Wednesday, September 11, 2013

Our Darker Angels

Now that the Quebec Charter of  Values has been officially unveiled, it's clear that Pauline Marois and her party are appealing to an old strain in Quebec life -- fear of those who aren't like nous autres. It was there in Abbe Groulx's anti-Semitism. It was there when Paul Larose and his confreres kidnapped James Cross. In fact, in Quebec, fear of the other is nothing new.

But, by targeting the clothes and the religious symbols people wear, Marois is making it easy to identify "the other" -- thus, making them targets of hatred. Tasha Kheiriddin notes that Marois links multiculturalism with terrorism:

She extolled France’s policy of state secularism while lamenting that “in England, they’re smashing each other in the face and throwing bombs because of multiculturalism and nobody knowing any more who they are in that society.”

And Kheiriddin reminds her readers that:

Marois also seems to have forgotten another piece of history. Most of the people throwing bombs in this country in the last fifty years have not been “multicultural” terrorists, but Quebec separatists. In the late 1960s, the Front de Libération du Québec targeted English-owned businesses, Canadian institutions (including the post office), as well the Montreal Stock Exchange, where an explosion injured 27 people in 1969. In over 160 attacks, eight people were killed, including Quebec cabinet minister Pierre Laporte, murdered during a kidnapping. As recently as 2001, three Second Cup cafes in Montreal were firebombed by persons associated with the FLQ and the “Brigade de Défense du Québec”.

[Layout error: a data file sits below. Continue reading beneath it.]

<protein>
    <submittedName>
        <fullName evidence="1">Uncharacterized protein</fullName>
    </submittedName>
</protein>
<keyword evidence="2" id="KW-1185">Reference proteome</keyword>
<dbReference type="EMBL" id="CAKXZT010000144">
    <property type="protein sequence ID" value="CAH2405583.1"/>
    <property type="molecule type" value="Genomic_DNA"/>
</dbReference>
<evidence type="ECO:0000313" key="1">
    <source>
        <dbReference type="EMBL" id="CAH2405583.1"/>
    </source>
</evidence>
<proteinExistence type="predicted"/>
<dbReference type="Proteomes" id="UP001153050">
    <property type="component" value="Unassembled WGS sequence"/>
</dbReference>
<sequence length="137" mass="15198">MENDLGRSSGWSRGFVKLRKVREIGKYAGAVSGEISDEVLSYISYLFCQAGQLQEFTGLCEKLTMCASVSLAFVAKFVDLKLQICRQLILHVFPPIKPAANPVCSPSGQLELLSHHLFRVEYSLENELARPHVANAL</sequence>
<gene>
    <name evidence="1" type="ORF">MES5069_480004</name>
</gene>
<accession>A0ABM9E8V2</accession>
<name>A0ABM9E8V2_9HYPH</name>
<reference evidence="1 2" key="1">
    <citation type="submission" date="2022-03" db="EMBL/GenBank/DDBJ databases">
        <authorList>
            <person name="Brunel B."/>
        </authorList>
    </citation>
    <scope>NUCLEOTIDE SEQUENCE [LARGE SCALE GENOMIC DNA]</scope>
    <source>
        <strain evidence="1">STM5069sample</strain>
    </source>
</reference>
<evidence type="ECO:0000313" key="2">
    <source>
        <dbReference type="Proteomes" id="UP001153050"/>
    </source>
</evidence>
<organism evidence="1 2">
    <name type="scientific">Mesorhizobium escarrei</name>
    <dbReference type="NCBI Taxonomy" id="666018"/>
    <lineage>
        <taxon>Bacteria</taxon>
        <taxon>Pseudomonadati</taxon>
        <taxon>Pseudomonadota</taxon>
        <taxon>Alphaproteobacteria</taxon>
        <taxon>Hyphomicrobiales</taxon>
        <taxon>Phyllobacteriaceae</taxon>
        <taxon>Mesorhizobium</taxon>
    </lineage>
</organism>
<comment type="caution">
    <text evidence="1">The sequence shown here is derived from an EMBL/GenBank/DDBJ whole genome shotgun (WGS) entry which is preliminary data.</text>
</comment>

When the elected leaders of a society stoke the fires of fear, that society is on the brink of truly nasty behaviour. That is what comes of appealing to our darker angels.


Lorne said...

I do fear that this is opening the door to all kinds of nastiness, Owen. On yesterday's Power and Politics ballot box question, Should public employees be banned from wearing religious symbols? 69% said yes. It is a very troubling statistic, given the usually progressive political audience the show attracts.

Owen Gray said...

It's particularly troubling, Lorne, because Marois intends to use this issue as a basis for a referendum.

She will claim that a clear majority of Quebecers favour the Charter, while all the federal parties stand opposed to it.

People are playing into Marois' hands.